First Draft Doozies

Sorry, I just wanted to alliterate a little bit.

I am knee deep in a first draft! I’ve been flirting with some novel concepts since finishing The Edge of the Woods, but for whatever reason – I still love all of them – I just couldn’t commit to any. Wrong timing, maybe. Wrong headspace, probably. But last week I took the plunge, and I’ve pledged the next few months to a YA/Children’s fantasy adventure story. I’m 12,824 words into what I hope will be a 30,000 – 40,000 word novella, and I’m having a lot of fun with it.

Everyone approaches first drafts differently. Sometimes they even approach them differently between ideas. I have a method for writing first drafts for scripts, which I’ve adapted a little to suit my prose writing, and have adapted again between The Edge of the Woods and my current project.

Cei’s Killer First Draft Battle Plan
Step 1. Get a bit of an idea. Take a lot of showers and baths and think about it until it ignites into a full-on, sustainable, must-write idea.
Step 2. Write down everything you know about the plot, in order. It might be the inciting incident, the ending, a really great scene. Whatever.
Step 3. Plot! Fill in the gaps between what you wrote down in Step 2. How are they linked? What leads to what? What choices does our hero make to get themselves there? It’s like the most fun puzzle ever.
Step 4. Write! Expand all of your plot points into scenes. Write from the beginning through to the end. No editing. The writing will not be good. The story will not make heaps of sense. The characters will not be consistent. It doesn’t matter. Let the story and characters find themselves. Fixing everything is for the subsequent drafts. If you get stuck, leave a placeholder and come back to it. If the style isn’t working, try a different one. Just keep moving forward.

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 I do all of my best writing in re-writing, but I can’t fix what isn’t there. So for me, slapping the story down in it’s barest form works best. I also work best when I know, generally, where I’m going. It’s probably been ingrained in me from scriptwriting, but I need to plot out my story. I didn’t do this for The Edge of the Woods in my first attempt at the first draft, instead ‘pansting it’ as the cool kids call it. But I found myself running into dead ends a lot, so I started plotting a few chapters ahead and writing up to there. Like checkpoints in a video game, if you will. It worked better, but it wasn’t ideal, so this time I’ve plotted the entire story and I feel much better about it.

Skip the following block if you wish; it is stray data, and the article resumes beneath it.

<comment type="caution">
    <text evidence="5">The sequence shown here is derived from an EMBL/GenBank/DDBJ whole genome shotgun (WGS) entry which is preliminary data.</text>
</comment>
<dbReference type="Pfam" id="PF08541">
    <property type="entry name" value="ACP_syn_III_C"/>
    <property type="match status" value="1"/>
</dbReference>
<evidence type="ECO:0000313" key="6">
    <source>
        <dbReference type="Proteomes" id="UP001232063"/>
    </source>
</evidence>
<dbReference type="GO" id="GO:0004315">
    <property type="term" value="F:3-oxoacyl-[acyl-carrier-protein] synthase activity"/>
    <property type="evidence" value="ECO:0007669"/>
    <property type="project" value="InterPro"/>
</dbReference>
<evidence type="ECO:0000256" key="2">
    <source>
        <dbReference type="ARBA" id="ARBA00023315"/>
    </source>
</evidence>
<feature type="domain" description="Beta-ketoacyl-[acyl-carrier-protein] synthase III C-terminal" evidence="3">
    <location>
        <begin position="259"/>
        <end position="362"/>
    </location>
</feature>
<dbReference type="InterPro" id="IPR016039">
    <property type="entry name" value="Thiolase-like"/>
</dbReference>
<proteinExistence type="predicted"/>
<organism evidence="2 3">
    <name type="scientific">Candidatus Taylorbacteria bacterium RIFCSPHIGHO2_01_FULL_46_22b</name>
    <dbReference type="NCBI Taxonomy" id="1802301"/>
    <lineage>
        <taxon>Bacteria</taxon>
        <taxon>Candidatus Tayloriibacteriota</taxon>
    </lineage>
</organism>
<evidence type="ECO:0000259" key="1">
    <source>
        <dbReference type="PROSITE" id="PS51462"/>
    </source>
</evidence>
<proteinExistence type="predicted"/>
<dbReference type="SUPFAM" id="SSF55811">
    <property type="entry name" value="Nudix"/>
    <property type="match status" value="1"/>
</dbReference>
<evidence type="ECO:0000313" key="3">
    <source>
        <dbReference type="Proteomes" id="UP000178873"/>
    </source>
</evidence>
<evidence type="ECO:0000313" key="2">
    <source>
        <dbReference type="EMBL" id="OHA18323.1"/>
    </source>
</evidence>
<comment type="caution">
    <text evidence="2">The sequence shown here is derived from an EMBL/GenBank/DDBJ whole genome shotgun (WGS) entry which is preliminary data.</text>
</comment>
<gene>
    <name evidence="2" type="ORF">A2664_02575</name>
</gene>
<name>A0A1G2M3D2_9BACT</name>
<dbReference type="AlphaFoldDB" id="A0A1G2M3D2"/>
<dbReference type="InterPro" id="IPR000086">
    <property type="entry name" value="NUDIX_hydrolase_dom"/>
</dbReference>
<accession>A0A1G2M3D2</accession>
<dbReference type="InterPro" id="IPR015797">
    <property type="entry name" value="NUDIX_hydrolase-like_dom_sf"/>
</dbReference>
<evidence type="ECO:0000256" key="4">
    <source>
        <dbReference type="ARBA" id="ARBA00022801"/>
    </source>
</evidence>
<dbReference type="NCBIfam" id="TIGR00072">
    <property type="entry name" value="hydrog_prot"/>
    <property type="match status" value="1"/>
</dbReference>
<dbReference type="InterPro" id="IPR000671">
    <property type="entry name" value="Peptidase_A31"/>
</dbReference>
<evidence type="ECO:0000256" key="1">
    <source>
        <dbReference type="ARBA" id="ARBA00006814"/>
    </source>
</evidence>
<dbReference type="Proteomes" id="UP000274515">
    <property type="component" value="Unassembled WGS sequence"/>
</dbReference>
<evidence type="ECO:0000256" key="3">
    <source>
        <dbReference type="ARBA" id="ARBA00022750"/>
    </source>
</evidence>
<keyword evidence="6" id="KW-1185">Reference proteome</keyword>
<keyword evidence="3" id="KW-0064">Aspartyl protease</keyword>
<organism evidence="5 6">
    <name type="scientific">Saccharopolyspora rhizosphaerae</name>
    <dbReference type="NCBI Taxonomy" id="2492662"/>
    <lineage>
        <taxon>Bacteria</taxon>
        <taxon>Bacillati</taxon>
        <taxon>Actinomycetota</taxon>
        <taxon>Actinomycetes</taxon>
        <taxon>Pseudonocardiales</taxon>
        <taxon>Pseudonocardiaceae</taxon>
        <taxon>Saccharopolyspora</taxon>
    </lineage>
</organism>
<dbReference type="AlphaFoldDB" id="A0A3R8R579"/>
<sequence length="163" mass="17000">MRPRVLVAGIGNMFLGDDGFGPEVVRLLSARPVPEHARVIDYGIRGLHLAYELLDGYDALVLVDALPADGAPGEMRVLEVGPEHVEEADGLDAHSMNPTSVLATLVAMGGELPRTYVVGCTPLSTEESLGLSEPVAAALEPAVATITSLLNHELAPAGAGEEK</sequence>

You may have noticed I haven’t mentioned character work or character sheets. I don’t really bother with either. This is not to say I don’t think character is an incredibly important aspect of all books and writing (personally it’s my favourite aspect of writing and reading) but I like to find my characters through writing the story. I do the same with scripts. I like to spend a draft on story, then a draft on character, and let each one shape the other. It’s kind of a drawn out process, but again, it works for me. When I start my first draft, I just have the name of my protagonist and their motivation, and maybe a few secondary characters.

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There are some people who prefer to make detailed character charts or do intensive world building, or people who prefer to completely wing everything, or edit as they go. There’s no one correct way to approach it, and there might not even be one correct way for you. Just play around and find out what works for you.

2 thoughts on “First Draft Doozies

  1. Lots of baths — absolutely! Also cooking or painting walls, anything mindless to occupy your hands. Driving sometimes works too.

    I also like to start at the beginning and write straight through to the end. If I stopped to edit I’d probably never get to the end! But I don’t usually have much planned out before I start. Your way sounds better, but I get too impatient and just dive in.


    1. I got lucky with The Edge of the Woods in that, for the most part, plotting a bit and then writing on worked out (but with quite a lot of structural editing in draft two, though) but I dove in on what was originally going to be my second novel and it’s gone off track and stalled so badly I’m probably going to have to start from scratch.

      But if you can get work done without the plan, power to you! Apparently I need the structure.


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